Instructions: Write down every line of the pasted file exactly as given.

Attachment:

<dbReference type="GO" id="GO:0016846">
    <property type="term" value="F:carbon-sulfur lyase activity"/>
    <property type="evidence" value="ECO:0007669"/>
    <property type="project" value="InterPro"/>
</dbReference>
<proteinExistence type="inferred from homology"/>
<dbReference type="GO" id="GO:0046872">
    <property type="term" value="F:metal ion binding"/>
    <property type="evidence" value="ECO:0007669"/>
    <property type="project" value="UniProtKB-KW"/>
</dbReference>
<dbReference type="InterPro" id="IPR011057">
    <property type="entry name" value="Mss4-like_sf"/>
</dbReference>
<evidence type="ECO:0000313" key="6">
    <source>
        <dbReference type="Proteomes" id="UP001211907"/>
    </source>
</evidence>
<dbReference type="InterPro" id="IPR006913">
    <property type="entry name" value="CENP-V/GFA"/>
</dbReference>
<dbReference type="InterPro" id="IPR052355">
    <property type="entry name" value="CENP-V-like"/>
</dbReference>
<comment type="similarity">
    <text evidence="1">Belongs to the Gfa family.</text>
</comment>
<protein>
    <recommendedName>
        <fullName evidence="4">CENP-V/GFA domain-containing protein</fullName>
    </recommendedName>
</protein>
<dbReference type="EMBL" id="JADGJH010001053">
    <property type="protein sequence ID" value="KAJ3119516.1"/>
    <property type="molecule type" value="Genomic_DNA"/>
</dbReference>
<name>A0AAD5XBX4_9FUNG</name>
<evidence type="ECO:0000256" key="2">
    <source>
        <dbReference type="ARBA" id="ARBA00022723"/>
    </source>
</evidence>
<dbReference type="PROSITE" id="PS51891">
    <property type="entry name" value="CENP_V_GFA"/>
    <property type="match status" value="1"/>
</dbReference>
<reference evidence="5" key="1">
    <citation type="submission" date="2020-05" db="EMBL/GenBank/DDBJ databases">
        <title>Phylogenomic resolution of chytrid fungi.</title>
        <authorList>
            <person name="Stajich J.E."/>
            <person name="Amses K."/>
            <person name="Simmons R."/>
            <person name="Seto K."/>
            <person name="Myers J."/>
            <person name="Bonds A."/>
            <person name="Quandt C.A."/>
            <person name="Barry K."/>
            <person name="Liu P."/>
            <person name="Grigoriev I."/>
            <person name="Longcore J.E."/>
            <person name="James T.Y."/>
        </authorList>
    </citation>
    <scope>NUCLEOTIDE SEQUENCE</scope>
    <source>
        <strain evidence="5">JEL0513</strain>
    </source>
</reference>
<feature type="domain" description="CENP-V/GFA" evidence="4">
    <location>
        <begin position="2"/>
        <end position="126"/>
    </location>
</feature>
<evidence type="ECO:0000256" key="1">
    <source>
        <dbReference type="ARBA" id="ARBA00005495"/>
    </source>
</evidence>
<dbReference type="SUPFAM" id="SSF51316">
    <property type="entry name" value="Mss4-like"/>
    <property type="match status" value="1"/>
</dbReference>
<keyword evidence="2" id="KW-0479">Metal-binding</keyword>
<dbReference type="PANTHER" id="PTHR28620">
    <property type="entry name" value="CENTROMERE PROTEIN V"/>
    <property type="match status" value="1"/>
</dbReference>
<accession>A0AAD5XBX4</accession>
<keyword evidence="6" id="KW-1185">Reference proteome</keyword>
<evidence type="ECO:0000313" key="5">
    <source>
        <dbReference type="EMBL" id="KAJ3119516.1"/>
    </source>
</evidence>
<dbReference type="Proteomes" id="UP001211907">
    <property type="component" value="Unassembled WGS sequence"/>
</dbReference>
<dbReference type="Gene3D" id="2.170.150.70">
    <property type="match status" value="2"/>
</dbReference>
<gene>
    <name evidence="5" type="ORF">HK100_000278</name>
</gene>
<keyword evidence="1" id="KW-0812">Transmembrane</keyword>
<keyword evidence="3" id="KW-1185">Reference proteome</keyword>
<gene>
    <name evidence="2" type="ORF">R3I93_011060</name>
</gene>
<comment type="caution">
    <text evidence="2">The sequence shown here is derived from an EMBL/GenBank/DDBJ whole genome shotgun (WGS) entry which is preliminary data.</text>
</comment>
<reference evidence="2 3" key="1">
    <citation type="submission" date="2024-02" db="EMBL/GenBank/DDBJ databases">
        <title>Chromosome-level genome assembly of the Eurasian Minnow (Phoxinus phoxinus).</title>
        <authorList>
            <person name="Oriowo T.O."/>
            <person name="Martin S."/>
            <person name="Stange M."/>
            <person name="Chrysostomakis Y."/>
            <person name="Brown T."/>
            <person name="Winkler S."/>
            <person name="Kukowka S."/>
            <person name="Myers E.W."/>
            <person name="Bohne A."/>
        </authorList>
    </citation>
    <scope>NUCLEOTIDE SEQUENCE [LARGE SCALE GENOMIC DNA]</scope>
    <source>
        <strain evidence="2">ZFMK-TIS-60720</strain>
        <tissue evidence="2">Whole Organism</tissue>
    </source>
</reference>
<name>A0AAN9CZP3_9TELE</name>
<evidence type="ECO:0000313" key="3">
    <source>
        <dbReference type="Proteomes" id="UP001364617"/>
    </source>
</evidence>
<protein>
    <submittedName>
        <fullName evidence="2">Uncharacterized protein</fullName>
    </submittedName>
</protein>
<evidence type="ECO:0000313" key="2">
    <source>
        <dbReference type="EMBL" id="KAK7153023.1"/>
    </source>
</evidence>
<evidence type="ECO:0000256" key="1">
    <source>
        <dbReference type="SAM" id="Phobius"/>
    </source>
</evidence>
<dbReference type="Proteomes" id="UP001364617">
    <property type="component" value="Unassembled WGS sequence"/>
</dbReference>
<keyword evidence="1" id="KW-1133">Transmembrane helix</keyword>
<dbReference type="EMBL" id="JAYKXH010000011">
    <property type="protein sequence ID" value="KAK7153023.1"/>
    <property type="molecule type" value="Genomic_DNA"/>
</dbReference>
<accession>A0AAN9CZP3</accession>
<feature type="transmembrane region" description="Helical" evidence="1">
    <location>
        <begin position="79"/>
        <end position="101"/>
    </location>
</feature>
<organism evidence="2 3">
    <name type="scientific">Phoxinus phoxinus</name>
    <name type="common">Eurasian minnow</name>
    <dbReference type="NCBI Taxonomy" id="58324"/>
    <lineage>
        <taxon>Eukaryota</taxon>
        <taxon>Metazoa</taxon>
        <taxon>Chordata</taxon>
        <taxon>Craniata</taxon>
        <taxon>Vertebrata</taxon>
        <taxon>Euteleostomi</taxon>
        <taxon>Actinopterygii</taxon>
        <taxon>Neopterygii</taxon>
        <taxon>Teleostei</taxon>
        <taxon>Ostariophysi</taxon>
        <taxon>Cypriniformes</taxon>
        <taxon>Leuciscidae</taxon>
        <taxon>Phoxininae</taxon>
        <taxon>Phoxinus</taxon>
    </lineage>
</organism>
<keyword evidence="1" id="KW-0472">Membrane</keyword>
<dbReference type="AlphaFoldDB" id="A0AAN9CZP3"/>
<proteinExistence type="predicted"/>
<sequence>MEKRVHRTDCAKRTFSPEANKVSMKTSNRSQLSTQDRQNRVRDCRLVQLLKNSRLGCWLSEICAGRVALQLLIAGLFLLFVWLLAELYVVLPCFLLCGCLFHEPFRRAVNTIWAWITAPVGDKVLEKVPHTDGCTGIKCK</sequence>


<dbReference type="GO" id="GO:0016846">
    <property type="term" value="F:carbon-sulfur lyase activity"/>
    <property type="evidence" value="ECO:0007669"/>
    <property type="project" value="InterPro"/>
</dbReference>
<proteinExistence type="inferred from homology"/>
<dbReference type="GO" id="GO:0046872">
    <property type="term" value="F:metal ion binding"/>
    <property type="evidence" value="ECO:0007669"/>
    <property type="project" value="UniProtKB-KW"/>
</dbReference>
<dbReference type="InterPro" id="IPR011057">
    <property type="entry name" value="Mss4-like_sf"/>
</dbReference>
<evidence type="ECO:0000313" key="6">
    <source>
        <dbReference type="Proteomes" id="UP001211907"/>
    </source>
</evidence>
<dbReference type="InterPro" id="IPR006913">
    <property type="entry name" value="CENP-V/GFA"/>
</dbReference>
<dbReference type="InterPro" id="IPR052355">
    <property type="entry name" value="CENP-V-like"/>
</dbReference>
<comment type="similarity">
    <text evidence="1">Belongs to the Gfa family.</text>
</comment>
<protein>
    <recommendedName>
        <fullName evidence="4">CENP-V/GFA domain-containing protein</fullName>
    </recommendedName>
</protein>
<dbReference type="EMBL" id="JADGJH010001053">
    <property type="protein sequence ID" value="KAJ3119516.1"/>
    <property type="molecule type" value="Genomic_DNA"/>
</dbReference>
<name>A0AAD5XBX4_9FUNG</name>
<evidence type="ECO:0000256" key="2">
    <source>
        <dbReference type="ARBA" id="ARBA00022723"/>
    </source>
</evidence>
<dbReference type="PROSITE" id="PS51891">
    <property type="entry name" value="CENP_V_GFA"/>
    <property type="match status" value="1"/>
</dbReference>
<reference evidence="5" key="1">
    <citation type="submission" date="2020-05" db="EMBL/GenBank/DDBJ databases">
        <title>Phylogenomic resolution of chytrid fungi.</title>
        <authorList>
            <person name="Stajich J.E."/>
            <person name="Amses K."/>
            <person name="Simmons R."/>
            <person name="Seto K."/>
            <person name="Myers J."/>
            <person name="Bonds A."/>
            <person name="Quandt C.A."/>
            <person name="Barry K."/>
            <person name="Liu P."/>
            <person name="Grigoriev I."/>
            <person name="Longcore J.E."/>
            <person name="James T.Y."/>
        </authorList>
    </citation>
    <scope>NUCLEOTIDE SEQUENCE</scope>
    <source>
        <strain evidence="5">JEL0513</strain>
    </source>
</reference>
<feature type="domain" description="CENP-V/GFA" evidence="4">
    <location>
        <begin position="2"/>
        <end position="126"/>
    </location>
</feature>
<evidence type="ECO:0000256" key="1">
    <source>
        <dbReference type="ARBA" id="ARBA00005495"/>
    </source>
</evidence>
<dbReference type="SUPFAM" id="SSF51316">
    <property type="entry name" value="Mss4-like"/>
    <property type="match status" value="1"/>
</dbReference>
<keyword evidence="2" id="KW-0479">Metal-binding</keyword>
<dbReference type="PANTHER" id="PTHR28620">
    <property type="entry name" value="CENTROMERE PROTEIN V"/>
    <property type="match status" value="1"/>
</dbReference>
<accession>A0AAD5XBX4</accession>
<keyword evidence="6" id="KW-1185">Reference proteome</keyword>
<evidence type="ECO:0000313" key="5">
    <source>
        <dbReference type="EMBL" id="KAJ3119516.1"/>
    </source>
</evidence>
<dbReference type="Proteomes" id="UP001211907">
    <property type="component" value="Unassembled WGS sequence"/>
</dbReference>
<dbReference type="Gene3D" id="2.170.150.70">
    <property type="match status" value="2"/>
</dbReference>
<gene>
    <name evidence="5" type="ORF">HK100_000278</name>
</gene>
<keyword evidence="1" id="KW-0812">Transmembrane</keyword>
<keyword evidence="3" id="KW-1185">Reference proteome</keyword>
<gene>
    <name evidence="2" type="ORF">R3I93_011060</name>
</gene>
<comment type="caution">
    <text evidence="2">The sequence shown here is derived from an EMBL/GenBank/DDBJ whole genome shotgun (WGS) entry which is preliminary data.</text>
</comment>
<reference evidence="2 3" key="1">
    <citation type="submission" date="2024-02" db="EMBL/GenBank/DDBJ databases">
        <title>Chromosome-level genome assembly of the Eurasian Minnow (Phoxinus phoxinus).</title>
        <authorList>
            <person name="Oriowo T.O."/>
            <person name="Martin S."/>
            <person name="Stange M."/>
            <person name="Chrysostomakis Y."/>
            <person name="Brown T."/>
            <person name="Winkler S."/>
            <person name="Kukowka S."/>
            <person name="Myers E.W."/>
            <person name="Bohne A."/>
        </authorList>
    </citation>
    <scope>NUCLEOTIDE SEQUENCE [LARGE SCALE GENOMIC DNA]</scope>
    <source>
        <strain evidence="2">ZFMK-TIS-60720</strain>
        <tissue evidence="2">Whole Organism</tissue>
    </source>
</reference>
<name>A0AAN9CZP3_9TELE</name>
<evidence type="ECO:0000313" key="3">
    <source>
        <dbReference type="Proteomes" id="UP001364617"/>
    </source>
</evidence>
<protein>
    <submittedName>
        <fullName evidence="2">Uncharacterized protein</fullName>
    </submittedName>
</protein>
<evidence type="ECO:0000313" key="2">
    <source>
        <dbReference type="EMBL" id="KAK7153023.1"/>
    </source>
</evidence>
<evidence type="ECO:0000256" key="1">
    <source>
        <dbReference type="SAM" id="Phobius"/>
    </source>
</evidence>
<dbReference type="Proteomes" id="UP001364617">
    <property type="component" value="Unassembled WGS sequence"/>
</dbReference>
<keyword evidence="1" id="KW-1133">Transmembrane helix</keyword>
<dbReference type="EMBL" id="JAYKXH010000011">
    <property type="protein sequence ID" value="KAK7153023.1"/>
    <property type="molecule type" value="Genomic_DNA"/>
</dbReference>
<accession>A0AAN9CZP3</accession>
<feature type="transmembrane region" description="Helical" evidence="1">
    <location>
        <begin position="79"/>
        <end position="101"/>
    </location>
</feature>
<organism evidence="2 3">
    <name type="scientific">Phoxinus phoxinus</name>
    <name type="common">Eurasian minnow</name>
    <dbReference type="NCBI Taxonomy" id="58324"/>
    <lineage>
        <taxon>Eukaryota</taxon>
        <taxon>Metazoa</taxon>
        <taxon>Chordata</taxon>
        <taxon>Craniata</taxon>
        <taxon>Vertebrata</taxon>
        <taxon>Euteleostomi</taxon>
        <taxon>Actinopterygii</taxon>
        <taxon>Neopterygii</taxon>
        <taxon>Teleostei</taxon>
        <taxon>Ostariophysi</taxon>
        <taxon>Cypriniformes</taxon>
        <taxon>Leuciscidae</taxon>
        <taxon>Phoxininae</taxon>
        <taxon>Phoxinus</taxon>
    </lineage>
</organism>
<keyword evidence="1" id="KW-0472">Membrane</keyword>
<dbReference type="AlphaFoldDB" id="A0AAN9CZP3"/>
<proteinExistence type="predicted"/>
<sequence>MEKRVHRTDCAKRTFSPEANKVSMKTSNRSQLSTQDRQNRVRDCRLVQLLKNSRLGCWLSEICAGRVALQLLIAGLFLLFVWLLAELYVVLPCFLLCGCLFHEPFRRAVNTIWAWITAPVGDKVLEKVPHTDGCTGIKCK</sequence>